teaching an audience how to listen.

Dear audience.

choir concertWe are thrilled that you are here. We are glad that you have decided to spend an hour listening to your child and the other 150 children that are singing in this concert.

As you are waiting for the concert to begin, here are some thoughts to help all of us enjoy the concert.

Different kinds of choirs sing different kinds of music. When show choirs have soloists, the music is arranged to allow for applause. Most arrangements for children’s choirs do not have those breaks. If you clap, that noise overwhelms the singing that follows. After the song is over, soloists will be identified for applause.

We understand that too often we have said, “you don’t clap for soloists in serious music.” Too often we have acted as if everyone knows when to clap and when not to clap. We have made it be a measure of “appropriate concert behavior.”

We apologize for that elitism.  We apologize for not explaining why to hold your applause. We apologize for not explaining the differences between styles of music and what that means for an audience.

While we’re at it, we probably should tell you that when you are 10 and you are trying to look at the director and remember your notes and words and listen to the piano and to the person next to you, a camera flash is really distracting. So is seeing you walking across the back of the room or having you walk out in the middle of the song. You understand how hard it is to concentrate.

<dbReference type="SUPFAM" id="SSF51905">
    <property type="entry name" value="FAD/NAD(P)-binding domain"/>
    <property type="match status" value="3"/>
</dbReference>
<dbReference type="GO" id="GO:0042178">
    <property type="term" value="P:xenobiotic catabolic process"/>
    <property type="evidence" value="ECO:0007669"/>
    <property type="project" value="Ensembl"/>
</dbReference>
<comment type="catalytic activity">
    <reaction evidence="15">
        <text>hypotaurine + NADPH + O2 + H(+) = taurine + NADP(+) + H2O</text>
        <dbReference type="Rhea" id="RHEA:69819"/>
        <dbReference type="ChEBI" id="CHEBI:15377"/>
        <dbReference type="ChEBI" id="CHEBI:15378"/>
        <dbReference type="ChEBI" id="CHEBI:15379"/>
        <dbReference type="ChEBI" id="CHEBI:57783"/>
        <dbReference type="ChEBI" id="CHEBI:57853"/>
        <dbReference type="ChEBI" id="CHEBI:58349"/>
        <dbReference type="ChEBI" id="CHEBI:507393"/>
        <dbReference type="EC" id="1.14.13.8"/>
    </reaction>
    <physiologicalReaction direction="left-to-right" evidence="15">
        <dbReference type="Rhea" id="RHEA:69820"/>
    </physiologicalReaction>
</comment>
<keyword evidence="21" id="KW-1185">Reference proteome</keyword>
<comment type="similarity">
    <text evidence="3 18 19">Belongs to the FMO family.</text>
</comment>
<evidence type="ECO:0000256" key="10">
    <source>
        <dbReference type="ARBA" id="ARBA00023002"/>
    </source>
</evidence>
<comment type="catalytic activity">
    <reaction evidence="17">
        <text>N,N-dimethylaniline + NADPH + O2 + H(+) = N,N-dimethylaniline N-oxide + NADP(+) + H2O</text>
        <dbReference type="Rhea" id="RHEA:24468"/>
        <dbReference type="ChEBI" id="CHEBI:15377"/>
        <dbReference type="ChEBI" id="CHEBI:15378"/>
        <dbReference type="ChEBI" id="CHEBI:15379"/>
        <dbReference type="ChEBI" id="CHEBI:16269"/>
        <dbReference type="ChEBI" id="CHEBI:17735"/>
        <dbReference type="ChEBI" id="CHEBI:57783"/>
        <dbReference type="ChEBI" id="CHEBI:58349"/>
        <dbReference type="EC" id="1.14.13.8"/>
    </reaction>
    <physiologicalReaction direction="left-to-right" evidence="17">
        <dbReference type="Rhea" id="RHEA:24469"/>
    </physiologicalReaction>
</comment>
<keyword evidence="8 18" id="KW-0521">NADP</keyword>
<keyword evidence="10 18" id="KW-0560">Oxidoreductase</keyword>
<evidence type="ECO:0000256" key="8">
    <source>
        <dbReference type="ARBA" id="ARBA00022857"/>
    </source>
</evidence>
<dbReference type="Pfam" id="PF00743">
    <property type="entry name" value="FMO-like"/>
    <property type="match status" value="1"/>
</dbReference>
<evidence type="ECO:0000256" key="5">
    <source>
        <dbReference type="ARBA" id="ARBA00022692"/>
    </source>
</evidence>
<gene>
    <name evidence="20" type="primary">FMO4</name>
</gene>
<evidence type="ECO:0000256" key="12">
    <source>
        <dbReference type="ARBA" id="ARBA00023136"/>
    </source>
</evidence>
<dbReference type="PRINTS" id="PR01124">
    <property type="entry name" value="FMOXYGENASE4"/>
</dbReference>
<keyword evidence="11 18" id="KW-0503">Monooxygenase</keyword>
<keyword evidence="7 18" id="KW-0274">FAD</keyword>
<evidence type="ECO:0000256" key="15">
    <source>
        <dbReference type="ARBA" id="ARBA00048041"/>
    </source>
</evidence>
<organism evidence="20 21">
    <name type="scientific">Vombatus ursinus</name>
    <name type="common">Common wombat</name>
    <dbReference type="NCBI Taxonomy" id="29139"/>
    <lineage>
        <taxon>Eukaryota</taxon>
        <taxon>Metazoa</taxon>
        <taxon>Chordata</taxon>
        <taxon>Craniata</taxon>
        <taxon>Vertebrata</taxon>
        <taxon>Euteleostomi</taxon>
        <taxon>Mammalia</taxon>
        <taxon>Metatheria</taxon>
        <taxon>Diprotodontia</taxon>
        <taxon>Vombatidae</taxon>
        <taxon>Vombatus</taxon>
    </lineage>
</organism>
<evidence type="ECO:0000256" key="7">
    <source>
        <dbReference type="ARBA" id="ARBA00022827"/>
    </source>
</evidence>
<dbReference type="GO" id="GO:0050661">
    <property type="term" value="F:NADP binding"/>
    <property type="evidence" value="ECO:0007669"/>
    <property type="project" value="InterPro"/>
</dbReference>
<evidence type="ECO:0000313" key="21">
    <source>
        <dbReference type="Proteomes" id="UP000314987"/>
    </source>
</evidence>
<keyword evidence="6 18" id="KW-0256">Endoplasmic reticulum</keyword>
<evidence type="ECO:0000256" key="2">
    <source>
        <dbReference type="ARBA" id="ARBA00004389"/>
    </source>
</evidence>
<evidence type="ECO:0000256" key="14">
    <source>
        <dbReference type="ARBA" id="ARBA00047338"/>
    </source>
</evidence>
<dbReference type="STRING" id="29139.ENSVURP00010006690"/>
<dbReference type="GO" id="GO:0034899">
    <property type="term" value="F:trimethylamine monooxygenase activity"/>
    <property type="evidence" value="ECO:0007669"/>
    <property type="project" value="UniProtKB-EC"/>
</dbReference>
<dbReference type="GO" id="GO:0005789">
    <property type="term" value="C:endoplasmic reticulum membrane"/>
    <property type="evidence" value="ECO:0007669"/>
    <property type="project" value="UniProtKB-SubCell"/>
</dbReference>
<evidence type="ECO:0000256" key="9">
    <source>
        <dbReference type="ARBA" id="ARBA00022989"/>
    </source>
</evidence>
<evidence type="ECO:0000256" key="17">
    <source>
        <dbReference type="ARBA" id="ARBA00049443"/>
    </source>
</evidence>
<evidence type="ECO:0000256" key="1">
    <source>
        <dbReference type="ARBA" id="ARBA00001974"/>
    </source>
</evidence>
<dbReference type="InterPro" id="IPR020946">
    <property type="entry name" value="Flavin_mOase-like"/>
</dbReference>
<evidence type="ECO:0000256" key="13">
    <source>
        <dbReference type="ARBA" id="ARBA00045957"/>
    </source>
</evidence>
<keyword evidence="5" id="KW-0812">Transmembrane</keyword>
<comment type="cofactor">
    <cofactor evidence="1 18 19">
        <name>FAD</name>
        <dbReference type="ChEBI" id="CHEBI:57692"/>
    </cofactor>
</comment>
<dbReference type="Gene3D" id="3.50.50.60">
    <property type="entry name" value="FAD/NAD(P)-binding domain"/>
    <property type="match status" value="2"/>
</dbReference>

Speaking of concentrating, you know how hard it is when you are trying to talk on the phone a two-year-old starts to talk or an infant starts to cry next to you? It’s the same in a room like this where there is singing without microphones.

This is, of course, an imaginary letter. We would never take the time to explain to our audiences how to be an audience. We would rather be frustrated.And, after all, they should know.

But what if we did explain? What could it change?

4 responses to “teaching an audience how to listen.

  1. but it is so much easier to pretend everyone knows every thing. it doesn’t matter if it’s a crowd of strangers, an employee, friend, or family. . . at least I want it to be so.

  2. Maybe the secretary can get your words published as part of the next program…I would feel helped as an audience member reading them, because your analogies make it all so clear.

  3. I personally think it doesn’t matter if you explain or not. People will still be rude. At the school concerts I’ve attended, the director has asked that no photos be taken DURING the concert, that distracting children be taken out (and they arranged for a classroom nearby to be open with a teacher in there so that kids that can’t sit can color and watch the concert over Closed Circuit TV). They have asked that no cat calls or shout outs occur during the concert. All of this is explained as being distracting to others and for the enjoyment of all, please blah blah blah. I swear that many attendees only hear Charlie Brown voices…Mwaa, mwaaaaa, mawwwa… Because they still take pictures, they still talk, they still let their noisy kids distract everyone, and they still shout out and whistle and embarrass their kid on stage…and annoy everyone else. It’s a rude world we live in where it’s all about “me” and to heck w/ everyone around me.